When You Are Old
See related article, p 2833.
W.B. Yeat’s exquisite poem, “When You Are Old,” has been variously interpreted, but to the literary rube, it could reflect a fundamental value that it is better to be alive than dead. A recent study on craniectomy for stroke investigates this.1
Prehistoric skulls have holes or trepanations/trephinations in them that are believed to have been made antemortem.2 Why these procedures were performed is unknown, but most are thought to have been for head injuries. As early as 1956, Scarcella operated on 6 patients with presumed cerebral infarctions, 2 of them in the acute stage, and recommended removing the infarcted tissue because the patients who did not have this done were more likely to die.3 Surgery to reduce mortality in patients with large cerebral infarctions was controversial until publication of randomized clinical trials in 2007.4,5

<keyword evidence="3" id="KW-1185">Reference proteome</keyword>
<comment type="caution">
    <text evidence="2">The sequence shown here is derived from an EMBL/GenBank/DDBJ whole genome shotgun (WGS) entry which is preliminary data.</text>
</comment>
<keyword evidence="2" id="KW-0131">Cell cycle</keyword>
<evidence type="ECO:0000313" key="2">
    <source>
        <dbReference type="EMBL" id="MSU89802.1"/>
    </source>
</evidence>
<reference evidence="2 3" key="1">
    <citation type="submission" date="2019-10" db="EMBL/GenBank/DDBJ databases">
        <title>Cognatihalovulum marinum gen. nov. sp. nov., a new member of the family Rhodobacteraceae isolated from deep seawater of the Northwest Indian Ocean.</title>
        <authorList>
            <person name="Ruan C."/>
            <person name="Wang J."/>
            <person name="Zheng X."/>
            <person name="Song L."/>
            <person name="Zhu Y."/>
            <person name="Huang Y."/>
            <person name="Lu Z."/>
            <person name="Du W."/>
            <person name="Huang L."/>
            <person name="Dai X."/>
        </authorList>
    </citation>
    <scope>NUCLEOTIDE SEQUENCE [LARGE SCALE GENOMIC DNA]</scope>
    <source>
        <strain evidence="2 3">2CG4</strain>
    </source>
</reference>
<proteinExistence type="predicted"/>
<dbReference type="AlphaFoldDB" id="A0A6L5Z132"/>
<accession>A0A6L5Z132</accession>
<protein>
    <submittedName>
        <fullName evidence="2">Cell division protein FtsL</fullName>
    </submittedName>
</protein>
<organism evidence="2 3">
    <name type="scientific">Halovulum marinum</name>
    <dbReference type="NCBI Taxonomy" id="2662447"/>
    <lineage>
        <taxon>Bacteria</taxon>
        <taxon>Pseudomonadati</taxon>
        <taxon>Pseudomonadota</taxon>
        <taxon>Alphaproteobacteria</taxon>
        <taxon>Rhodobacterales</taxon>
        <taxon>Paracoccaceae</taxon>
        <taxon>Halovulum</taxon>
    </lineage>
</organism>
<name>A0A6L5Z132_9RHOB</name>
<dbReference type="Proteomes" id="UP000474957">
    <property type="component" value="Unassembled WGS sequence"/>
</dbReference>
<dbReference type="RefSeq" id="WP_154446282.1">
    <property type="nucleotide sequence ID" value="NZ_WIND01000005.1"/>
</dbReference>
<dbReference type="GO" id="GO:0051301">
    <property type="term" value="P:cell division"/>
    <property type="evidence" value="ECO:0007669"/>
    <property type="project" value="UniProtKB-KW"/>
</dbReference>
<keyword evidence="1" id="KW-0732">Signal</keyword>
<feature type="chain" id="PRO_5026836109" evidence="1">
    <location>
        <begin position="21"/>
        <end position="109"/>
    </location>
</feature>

Some patients with ischemic stroke develop brain swelling and will die from this, particularly those with large hemispheric and cerebellar infarctions. The pathophysiology begins with edema formation that leads to brain swelling, increased local pressure in adjacent tissue, expansion of ischemia, hemorrhagic conversion, and a vicious cycle of further edema and swelling.6 Brain shifts develop that are associated with altered consciousness even before increased intracranial pressure develops.7,8
Edema and brain swelling, with or without hemorrhagic conversion, eventually leads to herniation, increased intracranial pressure, and death in ≤80% of patients with large cerebral infarctions.9 A review of published case series of craniectomy suggested it improved survival, with mortality being 24%, but that the effect on functional outcome was uncertain.10 These data in part stimulated the conduct of randomized clinical trials (Table I in the online-only Data Supplement). There are at least 6 randomized clinical trials …